How to consolidate credit card debt

For those who have multiple credit card balances, credit card debt consolidation is a smart solution to lower your monthly payments, reduce interest costs, and shorten the payoff period. What options available to you depend on a lot of factors, such as your credit score and history, how much debt you have, whether you have any property or investment, etc. Credit debt consolidation may hurt your credit score if the lender performs a hard credit query. But in the long run, after you pay off all debts, your score will be improved. If you want to pay off all your debts, read on to find out the best ways to do it.

Refinance with a Balance Transfer Card

Most balance transfer card offers require an excellent credit score (in the range of 690 plus). You may be charged a transfer fee (typically 3-5% of the transferred amount). Some even require an annual fee. To make up for the costs, balance transfer cards offer an introductory period that varies from 12 to 18 months during which no interest is charged. Your goal is to pay off all debts before the introductory period ends.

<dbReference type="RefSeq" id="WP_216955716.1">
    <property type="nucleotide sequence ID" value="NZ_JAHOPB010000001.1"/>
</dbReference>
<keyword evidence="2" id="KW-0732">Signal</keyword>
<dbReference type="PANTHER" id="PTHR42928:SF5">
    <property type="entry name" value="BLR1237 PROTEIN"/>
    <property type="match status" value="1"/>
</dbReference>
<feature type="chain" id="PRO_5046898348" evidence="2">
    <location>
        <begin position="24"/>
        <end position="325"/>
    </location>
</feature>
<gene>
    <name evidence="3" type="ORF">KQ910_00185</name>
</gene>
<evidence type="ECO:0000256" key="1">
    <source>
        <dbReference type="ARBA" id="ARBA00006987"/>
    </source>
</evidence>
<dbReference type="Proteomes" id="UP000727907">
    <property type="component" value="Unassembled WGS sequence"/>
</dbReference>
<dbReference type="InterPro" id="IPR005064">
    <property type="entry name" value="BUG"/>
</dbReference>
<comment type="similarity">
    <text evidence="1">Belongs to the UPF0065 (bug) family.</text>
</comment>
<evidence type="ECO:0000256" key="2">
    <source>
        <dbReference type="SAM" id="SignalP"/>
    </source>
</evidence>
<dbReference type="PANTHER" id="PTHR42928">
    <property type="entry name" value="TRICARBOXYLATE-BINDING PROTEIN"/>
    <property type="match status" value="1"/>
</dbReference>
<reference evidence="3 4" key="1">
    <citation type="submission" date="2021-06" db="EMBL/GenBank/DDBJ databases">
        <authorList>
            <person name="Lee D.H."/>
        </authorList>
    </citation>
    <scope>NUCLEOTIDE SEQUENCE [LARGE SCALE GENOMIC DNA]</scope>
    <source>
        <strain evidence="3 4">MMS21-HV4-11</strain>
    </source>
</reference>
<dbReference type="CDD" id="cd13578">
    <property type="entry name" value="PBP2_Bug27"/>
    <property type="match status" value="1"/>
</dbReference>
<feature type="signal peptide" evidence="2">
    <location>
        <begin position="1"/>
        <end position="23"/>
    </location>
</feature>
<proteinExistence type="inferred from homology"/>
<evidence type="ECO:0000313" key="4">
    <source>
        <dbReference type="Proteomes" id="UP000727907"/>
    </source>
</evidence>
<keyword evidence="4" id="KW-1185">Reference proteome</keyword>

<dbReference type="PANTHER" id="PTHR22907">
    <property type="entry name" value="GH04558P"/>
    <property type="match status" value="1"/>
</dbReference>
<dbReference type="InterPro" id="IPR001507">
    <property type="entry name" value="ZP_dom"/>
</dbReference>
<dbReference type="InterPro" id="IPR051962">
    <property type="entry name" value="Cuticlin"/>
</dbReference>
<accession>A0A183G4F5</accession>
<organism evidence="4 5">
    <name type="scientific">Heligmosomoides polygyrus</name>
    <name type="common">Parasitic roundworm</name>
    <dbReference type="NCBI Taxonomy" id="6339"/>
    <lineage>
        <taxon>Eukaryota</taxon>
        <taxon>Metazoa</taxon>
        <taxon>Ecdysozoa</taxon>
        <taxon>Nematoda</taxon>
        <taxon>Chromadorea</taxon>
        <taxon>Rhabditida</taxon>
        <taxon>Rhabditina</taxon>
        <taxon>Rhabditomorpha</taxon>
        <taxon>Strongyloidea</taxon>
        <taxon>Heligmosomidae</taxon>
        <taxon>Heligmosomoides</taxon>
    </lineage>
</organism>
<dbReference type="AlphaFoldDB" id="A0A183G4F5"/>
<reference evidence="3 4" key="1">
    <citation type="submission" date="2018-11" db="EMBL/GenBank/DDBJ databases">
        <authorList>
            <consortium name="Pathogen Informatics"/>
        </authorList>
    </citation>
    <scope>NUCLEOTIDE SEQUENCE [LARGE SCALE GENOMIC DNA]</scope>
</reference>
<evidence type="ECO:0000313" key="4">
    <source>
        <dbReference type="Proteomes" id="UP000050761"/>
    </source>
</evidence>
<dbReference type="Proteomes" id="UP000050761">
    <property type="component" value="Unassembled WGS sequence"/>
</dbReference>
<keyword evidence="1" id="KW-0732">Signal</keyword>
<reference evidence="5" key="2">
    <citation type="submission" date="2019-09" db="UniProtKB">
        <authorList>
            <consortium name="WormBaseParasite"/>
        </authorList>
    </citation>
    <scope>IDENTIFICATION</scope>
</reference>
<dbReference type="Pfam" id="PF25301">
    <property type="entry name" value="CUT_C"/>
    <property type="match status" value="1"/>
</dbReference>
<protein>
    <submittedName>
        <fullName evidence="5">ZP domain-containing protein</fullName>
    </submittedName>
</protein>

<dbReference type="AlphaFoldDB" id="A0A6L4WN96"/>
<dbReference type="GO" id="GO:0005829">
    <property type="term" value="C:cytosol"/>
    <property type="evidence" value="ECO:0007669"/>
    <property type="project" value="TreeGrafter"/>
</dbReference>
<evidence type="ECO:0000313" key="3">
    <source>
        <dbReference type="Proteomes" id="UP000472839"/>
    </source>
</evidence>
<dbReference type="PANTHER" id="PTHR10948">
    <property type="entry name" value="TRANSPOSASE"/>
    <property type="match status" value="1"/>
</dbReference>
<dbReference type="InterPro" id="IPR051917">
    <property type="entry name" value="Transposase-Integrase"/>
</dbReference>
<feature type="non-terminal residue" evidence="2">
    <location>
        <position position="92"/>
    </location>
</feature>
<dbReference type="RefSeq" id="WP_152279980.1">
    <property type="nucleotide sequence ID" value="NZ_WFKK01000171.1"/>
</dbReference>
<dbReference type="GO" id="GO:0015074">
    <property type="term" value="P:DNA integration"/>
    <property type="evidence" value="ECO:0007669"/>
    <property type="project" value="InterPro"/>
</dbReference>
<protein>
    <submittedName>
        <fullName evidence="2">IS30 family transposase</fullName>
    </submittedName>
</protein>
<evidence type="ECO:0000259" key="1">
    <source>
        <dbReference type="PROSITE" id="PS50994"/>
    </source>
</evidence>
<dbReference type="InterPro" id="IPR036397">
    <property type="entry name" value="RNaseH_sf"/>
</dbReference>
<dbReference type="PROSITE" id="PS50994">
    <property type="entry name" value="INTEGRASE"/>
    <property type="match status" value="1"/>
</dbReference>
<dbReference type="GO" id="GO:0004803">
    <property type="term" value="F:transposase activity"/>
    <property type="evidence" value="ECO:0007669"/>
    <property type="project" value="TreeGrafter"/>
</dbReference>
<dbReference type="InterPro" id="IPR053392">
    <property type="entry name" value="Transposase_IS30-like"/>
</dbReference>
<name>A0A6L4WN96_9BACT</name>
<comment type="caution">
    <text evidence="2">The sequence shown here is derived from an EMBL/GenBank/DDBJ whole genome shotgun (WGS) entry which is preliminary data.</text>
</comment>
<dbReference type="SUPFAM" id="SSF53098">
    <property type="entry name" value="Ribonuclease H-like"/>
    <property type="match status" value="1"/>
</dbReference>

Consolidation Loans

The best option for obtaining such loans is a credit union. Credit unions are not-for-profit organizations that are able to offer loans at lower interest rates and more flexible terms than online lenders. Online lenders often don’t require a hard credit query so your score won’t be affected. However, to get the lowest rate possible from them, you need an excellent score.

Home Equity Loans

Only resort to this type of loan if you are sure about your financial situation and the ability to pay off your debts, because you are putting your home at risk. The benefits? Lower interest rates than unsecured personal loans and longer payoff periods.

If your credit card debt is out of control, or not up to par with your expectations, call us! We can help you set up a goal to get rid of your credit card debt this year. Contact us now for a free consultation to make an educated choice for consolidating your debt.

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